Cover

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Series Page, Title Page, Copyright, Dedication

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Contents

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pp. vii-viii

List of Illustrations

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pp. ix-x

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Acknowledgments

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pp. xi-xii

I am very fortunate to have been part of communities of intellectuals, organizers, agitators, educators, comrades, friends, critics, and fellow workers that have supported me throughout the composition of this book. Many of the ideas for Soapbox Rebellion were generated in common: during graduate seminars, reading groups, affinity groups, conferences, ...

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Preface

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pp. xiii-xiv

This book represents my efforts to rethink Rhetorical Marxism, not through engaging in theoretical or metatheoretical debate with other scholars in my field, at least not primarily, but rather through the concrete act of writing rhetorical history. The act of writing and rewriting history is always informed by the selection of one story out of the infinite story, ...

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1. Nothing in Common: Militant Rhetorical History

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pp. 1-12

I can think of no better way to introduce readers to the Industrial Workers of the World (IWW) than this statement in the preamble to their constitution: “The working class and the employing class have nothing in common.” It is a bold statement—perhaps the boldest statement of working class autonomy and struggle in the history of the labor movement in the United States. ...

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2. Sparks from a Live Wire: The Origins of the Free Speech Fights and the Battle of Spokane, 1909-1910

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pp. 13-42

Millions of unemployed migratory workers traveled through the American West in the aftermath of the economic contraction of 1907. Many of them passed through the streets of Spokane and other cities of the Pacific Northwest in search of employment. They filtered through the “main stems,” gathering points of casual workers and others in search of saloons, cheap lodgings, ...

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3. A Class the Masters Fear: Fresno, 1910–1911

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pp. 43-62

The real disagreement is about potential. The stakes of the confrontation depicted in the epigraphs are less about what the Wobblies are and more about their potentiality.1 The Rev. Gillespie wonders what would become of the bums and their curbstone orators. ...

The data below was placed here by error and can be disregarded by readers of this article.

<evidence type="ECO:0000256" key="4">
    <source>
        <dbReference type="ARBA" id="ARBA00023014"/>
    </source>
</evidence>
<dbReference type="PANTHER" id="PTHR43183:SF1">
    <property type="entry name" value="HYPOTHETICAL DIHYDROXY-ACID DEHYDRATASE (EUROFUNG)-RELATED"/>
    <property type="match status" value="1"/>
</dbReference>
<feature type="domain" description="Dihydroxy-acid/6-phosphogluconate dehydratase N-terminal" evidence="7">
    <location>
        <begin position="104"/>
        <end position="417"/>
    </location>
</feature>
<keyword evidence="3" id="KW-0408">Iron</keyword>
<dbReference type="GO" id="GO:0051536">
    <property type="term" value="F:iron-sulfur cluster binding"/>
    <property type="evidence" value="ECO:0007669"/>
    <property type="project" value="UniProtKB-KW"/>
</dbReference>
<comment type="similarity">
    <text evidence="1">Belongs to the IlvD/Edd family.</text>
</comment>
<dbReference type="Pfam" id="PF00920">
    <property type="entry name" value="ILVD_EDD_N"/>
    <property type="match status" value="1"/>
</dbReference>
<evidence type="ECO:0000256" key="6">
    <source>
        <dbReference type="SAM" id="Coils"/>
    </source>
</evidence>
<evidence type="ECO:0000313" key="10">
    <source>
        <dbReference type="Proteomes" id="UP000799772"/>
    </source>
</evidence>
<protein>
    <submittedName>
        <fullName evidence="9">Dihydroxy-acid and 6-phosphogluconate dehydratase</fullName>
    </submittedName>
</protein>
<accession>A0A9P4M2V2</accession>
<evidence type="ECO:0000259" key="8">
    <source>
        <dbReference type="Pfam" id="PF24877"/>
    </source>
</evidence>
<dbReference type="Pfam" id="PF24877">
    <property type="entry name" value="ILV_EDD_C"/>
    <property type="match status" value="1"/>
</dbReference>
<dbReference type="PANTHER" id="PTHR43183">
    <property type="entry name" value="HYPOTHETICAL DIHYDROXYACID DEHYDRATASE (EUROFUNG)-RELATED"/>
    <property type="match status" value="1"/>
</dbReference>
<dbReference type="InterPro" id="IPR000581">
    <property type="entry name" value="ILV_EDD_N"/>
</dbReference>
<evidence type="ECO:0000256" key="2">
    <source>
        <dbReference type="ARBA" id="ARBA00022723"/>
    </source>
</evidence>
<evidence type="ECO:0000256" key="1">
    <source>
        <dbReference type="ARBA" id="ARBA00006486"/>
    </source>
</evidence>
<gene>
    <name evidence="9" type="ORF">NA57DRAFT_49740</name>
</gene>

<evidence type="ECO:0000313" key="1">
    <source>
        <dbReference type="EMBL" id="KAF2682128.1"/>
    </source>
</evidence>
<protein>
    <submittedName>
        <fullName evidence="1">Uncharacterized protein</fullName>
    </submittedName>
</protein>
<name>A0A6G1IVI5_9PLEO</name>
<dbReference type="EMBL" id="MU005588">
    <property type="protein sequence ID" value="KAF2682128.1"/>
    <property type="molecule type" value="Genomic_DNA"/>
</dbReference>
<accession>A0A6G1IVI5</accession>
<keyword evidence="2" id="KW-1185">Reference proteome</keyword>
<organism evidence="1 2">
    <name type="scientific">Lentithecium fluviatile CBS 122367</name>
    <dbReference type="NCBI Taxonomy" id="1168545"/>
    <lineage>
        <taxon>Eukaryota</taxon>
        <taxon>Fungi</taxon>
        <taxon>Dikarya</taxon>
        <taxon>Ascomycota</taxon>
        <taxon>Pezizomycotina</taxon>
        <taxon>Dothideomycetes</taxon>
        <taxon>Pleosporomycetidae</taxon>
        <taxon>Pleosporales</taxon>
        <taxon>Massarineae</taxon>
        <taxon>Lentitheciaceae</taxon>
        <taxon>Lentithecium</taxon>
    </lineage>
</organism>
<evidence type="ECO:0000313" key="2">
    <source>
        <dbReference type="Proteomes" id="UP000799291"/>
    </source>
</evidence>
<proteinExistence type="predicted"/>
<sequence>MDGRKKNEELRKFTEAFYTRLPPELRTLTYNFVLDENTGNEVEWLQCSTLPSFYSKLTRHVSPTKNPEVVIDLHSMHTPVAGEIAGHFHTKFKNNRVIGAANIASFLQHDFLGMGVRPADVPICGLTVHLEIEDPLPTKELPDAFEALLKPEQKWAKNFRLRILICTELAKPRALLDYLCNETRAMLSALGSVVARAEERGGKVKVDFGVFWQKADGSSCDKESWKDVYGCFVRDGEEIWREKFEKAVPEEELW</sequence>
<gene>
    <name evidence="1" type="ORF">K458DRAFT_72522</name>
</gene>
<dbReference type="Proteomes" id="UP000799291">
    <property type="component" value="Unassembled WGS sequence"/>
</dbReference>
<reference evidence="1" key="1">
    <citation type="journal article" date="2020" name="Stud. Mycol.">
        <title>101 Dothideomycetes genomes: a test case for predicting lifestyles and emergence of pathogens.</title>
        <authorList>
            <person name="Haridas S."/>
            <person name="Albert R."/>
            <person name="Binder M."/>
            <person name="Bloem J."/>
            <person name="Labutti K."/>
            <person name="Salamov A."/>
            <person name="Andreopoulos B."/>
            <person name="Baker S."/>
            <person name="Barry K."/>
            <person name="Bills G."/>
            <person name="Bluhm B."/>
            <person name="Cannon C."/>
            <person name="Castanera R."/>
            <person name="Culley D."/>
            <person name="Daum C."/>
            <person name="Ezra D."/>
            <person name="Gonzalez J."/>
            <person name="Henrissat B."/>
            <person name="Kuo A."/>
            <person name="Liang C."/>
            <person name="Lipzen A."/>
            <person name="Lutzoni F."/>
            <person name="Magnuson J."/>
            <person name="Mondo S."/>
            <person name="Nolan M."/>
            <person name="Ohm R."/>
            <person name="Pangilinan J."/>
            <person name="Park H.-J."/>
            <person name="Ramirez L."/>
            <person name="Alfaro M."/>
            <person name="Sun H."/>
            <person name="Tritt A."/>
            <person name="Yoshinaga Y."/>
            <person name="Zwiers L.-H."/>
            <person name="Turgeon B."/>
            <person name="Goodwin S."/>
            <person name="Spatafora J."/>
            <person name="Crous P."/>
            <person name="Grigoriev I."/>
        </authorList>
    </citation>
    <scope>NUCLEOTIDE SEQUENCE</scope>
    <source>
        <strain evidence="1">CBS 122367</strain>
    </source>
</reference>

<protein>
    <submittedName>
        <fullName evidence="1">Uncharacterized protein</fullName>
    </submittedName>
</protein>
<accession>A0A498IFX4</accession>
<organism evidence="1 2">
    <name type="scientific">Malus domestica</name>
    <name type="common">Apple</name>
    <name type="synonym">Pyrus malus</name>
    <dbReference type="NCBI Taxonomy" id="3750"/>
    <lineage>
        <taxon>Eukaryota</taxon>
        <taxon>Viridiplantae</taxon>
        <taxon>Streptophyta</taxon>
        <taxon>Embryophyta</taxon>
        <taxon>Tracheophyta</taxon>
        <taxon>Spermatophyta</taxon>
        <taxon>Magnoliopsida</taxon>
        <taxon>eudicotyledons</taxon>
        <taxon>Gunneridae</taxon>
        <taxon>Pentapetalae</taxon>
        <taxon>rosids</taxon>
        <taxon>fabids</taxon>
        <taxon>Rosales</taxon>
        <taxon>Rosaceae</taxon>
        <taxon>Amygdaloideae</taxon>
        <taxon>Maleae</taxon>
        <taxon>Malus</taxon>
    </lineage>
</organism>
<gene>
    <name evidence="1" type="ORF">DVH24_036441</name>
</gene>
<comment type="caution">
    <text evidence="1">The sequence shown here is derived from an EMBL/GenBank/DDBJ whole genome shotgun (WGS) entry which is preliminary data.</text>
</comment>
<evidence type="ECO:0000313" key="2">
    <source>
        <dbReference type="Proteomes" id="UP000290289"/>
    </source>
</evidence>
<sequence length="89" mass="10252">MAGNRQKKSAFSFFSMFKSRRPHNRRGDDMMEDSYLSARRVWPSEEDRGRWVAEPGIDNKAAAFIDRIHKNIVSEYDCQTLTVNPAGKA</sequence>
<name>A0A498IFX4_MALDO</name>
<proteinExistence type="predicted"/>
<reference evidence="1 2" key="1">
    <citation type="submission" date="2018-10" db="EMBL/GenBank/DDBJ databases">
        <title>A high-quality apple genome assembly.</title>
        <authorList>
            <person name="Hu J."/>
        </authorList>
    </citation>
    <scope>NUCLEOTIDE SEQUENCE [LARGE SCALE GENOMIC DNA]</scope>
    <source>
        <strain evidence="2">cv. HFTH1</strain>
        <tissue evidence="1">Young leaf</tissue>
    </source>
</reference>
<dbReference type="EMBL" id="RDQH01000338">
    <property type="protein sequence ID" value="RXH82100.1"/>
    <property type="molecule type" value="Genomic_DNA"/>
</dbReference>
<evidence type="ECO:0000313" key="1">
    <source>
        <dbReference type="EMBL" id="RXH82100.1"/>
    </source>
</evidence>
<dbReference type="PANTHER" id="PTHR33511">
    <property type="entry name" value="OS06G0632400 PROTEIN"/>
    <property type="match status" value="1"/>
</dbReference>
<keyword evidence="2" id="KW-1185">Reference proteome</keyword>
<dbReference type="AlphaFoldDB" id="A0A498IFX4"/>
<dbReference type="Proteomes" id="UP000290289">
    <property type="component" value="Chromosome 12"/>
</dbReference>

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4. A Spectacle of Agitators: San Diego, 1912

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pp. 63-82

The free speech fight in San Diego represented an important turning point in the cycle of struggles to compose migratory workers as a class through the street meetings of the hobo orator union. The formation of an orator union in San Diego represented the possibility of solidarity between the Spanish-speaking “peonage” ...

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5. Timber-beast Lament: The Everett Massacre, 1916

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pp. 83-110

Hobo orators sang “Hold the Fort” as the steamship Verona carried them north through the Puget Sound. All previous organizational efforts in Everett had been thwarted. They could not meet force with force as they lacked the industrial solidarity, not to mention the firepower, to counter the violence of cops, deputized citizen gunslingers, vigilantes, detectives, and other apparatuses of repression that had mobilized against them. ...

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6. Orator War Machines and the Will to Revolution

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pp. 111-120

This book is a book of desire: a desire, first and foremost, caught up in a transversal movement across history; a desire to speak forth the becoming of the hobo orator union into new contexts and to audiences that are yet in composition; a desire to avoid lethal encounters with the state; a desire to escape from the capture of the movement in juridical apparatuses, electoral distractions, and bargains— ...

Notes

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pp. 121-156

Glossary of Hobo Terms Used

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pp. 157-158

Works Cited

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pp. 159-170

Index

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pp. 171-176